- Spacer Kit With Coils: Rough County – $200
- Spacer Kit with Coils: Toytec – $320
- Non-Rebuildable Coilovers & Shocks: Bilstein 5100 – $400
- Non-Rebuildable Coilovers & Shocks: OME – $900-$1200 with Options
- Non-Rebuildable Coilovers & Shocks: Pro Comp – $600
- Rebuildable/Adjustable: Icon – $1800+ (Multiple Stages)
- Rebuildable/Adjustable: KING – $2000+ (Multiple Stages)
- Rebuildable/Adjustable: Total Chaos Long Travel – $3000+
This is all completely subjective and heavily relies on your knowledge of your suspension needs.
How to decide which is right for you?
Deciding which of these is for you will depend on how you drive.
If your 4Runner is a street princess or you are going for appearance only, you might want to buy a basic leveling kit. But a leveling kit might also make your on-road driving a bit more floaty than stock. A leveling kit is just a means to an end. Leveling kits typically do not solve common issues like body roll and nose dive that are commonly experienced with our factory suspension.
If you plan for mild terrain, you may want to look at a mid-level suspension kit with adjustable clip coilovers as this will have the most flexibility off-road. This would be the Bilstein 6112 front coils and a 5100 or 5160 (remote reservoir) rear shock. You would also need a rear spring like a Dobinsons, Ico or OME spring.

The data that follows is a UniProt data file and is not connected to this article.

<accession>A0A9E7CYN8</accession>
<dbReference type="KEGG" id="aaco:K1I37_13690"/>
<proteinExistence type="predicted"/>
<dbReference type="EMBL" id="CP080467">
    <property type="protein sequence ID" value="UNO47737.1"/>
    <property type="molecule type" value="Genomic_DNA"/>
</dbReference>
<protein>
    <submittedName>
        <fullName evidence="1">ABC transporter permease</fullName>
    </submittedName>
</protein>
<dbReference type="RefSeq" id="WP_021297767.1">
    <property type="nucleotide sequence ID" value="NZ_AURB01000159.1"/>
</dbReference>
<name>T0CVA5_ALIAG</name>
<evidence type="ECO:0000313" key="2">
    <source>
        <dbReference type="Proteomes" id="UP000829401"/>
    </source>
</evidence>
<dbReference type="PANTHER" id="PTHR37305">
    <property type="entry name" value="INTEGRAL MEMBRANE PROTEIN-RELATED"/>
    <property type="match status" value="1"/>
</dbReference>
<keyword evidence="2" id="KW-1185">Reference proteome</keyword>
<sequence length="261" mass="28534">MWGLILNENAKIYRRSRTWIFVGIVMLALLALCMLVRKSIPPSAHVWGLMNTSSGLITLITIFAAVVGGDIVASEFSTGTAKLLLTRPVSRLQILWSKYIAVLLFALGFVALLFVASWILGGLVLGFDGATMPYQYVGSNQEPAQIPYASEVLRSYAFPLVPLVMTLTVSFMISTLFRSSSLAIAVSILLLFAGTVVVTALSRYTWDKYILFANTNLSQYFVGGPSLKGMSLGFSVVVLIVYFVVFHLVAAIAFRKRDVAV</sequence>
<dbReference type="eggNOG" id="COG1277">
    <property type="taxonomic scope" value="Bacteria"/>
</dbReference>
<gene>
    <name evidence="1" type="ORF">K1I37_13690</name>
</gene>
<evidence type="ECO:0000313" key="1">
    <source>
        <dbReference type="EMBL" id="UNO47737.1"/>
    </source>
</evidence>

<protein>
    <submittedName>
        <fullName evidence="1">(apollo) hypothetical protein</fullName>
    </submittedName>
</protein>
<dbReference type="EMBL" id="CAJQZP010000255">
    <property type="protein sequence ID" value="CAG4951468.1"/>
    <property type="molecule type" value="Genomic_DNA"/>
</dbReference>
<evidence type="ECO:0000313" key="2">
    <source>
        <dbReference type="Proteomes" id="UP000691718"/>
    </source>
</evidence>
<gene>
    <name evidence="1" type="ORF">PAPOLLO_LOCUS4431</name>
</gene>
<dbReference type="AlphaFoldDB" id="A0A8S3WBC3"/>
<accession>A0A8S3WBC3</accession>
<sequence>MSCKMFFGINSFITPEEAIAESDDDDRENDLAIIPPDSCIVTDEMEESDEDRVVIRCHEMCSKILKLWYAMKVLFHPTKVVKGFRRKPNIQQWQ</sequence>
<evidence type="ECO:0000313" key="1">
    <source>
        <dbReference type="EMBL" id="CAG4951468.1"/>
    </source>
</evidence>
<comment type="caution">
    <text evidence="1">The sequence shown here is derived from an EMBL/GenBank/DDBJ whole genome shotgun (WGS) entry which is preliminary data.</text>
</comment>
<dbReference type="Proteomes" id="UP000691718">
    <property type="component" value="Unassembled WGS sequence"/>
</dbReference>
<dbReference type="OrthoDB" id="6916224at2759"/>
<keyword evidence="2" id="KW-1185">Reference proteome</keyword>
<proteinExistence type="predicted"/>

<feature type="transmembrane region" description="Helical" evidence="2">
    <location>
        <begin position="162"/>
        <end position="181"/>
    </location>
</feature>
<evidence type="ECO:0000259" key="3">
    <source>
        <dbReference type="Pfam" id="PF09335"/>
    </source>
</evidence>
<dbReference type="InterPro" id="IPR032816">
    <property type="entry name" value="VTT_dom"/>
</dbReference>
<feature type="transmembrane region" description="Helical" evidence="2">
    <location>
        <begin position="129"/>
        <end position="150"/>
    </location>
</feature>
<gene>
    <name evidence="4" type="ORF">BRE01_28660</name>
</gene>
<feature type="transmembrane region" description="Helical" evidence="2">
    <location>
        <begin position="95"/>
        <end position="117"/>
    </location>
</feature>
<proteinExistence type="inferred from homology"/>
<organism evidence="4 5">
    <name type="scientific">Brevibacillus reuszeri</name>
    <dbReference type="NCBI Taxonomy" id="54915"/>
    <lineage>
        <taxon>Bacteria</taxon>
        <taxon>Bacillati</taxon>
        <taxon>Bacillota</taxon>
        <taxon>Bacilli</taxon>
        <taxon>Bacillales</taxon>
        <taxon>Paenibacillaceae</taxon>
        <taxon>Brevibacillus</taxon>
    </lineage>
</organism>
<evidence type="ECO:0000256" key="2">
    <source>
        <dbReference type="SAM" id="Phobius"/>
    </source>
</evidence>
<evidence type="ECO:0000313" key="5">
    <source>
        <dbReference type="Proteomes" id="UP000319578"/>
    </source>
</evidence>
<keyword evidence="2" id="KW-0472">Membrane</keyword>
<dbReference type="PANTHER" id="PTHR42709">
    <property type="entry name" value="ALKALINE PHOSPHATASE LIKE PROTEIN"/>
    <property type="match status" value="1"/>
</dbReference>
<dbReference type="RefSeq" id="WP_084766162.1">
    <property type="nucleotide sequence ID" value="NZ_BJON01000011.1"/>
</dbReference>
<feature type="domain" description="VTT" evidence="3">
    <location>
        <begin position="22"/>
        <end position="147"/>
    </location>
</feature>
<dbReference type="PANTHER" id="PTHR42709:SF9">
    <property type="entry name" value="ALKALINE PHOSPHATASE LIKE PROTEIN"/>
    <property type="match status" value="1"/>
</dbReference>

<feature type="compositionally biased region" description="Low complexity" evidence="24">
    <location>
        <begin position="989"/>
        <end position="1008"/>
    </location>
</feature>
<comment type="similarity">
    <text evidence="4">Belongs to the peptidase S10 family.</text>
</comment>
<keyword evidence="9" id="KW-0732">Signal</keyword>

If you plan to explore aggressive terrain, you might want to look into a fully adjustable threaded suspension like ICON, KING, Fox, or Radflo. These suspensions will offer the most up and down travel all while being rebuildable when that day comes. Taking it all the way with long travel would get you Total Chaos or Dirt King.
Before buying any of these, understand which suspension you have.
If you have an SR5, the options are going to much different than if you have X-REAS. Alternatively, if you have KDSS on your Trail Edition or TRD Off-Road, your options are going to be somewhat similar compared to the SR5.
Keep in mind, KDSS does have a hydraulic stabilizer bar front and rear that prevents you from going to high. We have hit 4.5″ of lift in the front with KDSS and have had no problems. So unless you want to go with a 6″ Fabtech lift, you should be fine with KDSS under 5″.
X-REAS is really the only thorn in your side. Most websites and manufacturers do a good job of categorizing their products so you will know for sure if the kit fits.
You can always rip off your X-REAS or KDSS if you want to go higher, but do your research before you go pulling parts off.
Do your research and understand what you are buying.
If you need a solid company that you can call anytime, call Metal Tech 4×4. They are super cool, incredibly helpful and always around to answer any of your questions. Whether you are just getting started or looking to upgrade your current system, they make it all pretty simple and easy.
If you purchase a $3000 suspension and plan on doing it yourself, you should plan on having the right tools for the job.
If you are looking at spending $300 on a leveling kit, you may want to increase that dollar amount and just buy a Bilstein 6112/5100 kit. A full suspension is typically under $1000 and will work for many owners out there. Read that article. Lots of details in there.
Do you really need to spend the money?
You don’t need a $2000 lift kit if you intend on rolling around your local mall. Sometimes guys overspend thinking they “need” extended travel lift kits like an ICON or KING. If you are going to do mostly forest service roads, a $1000 Bilstein should get the job done. If you are spending $6000 on an Icon stage 7 or big money on a Long Travel (LT) system… have fun!!
Questions or Comments? Leave them below!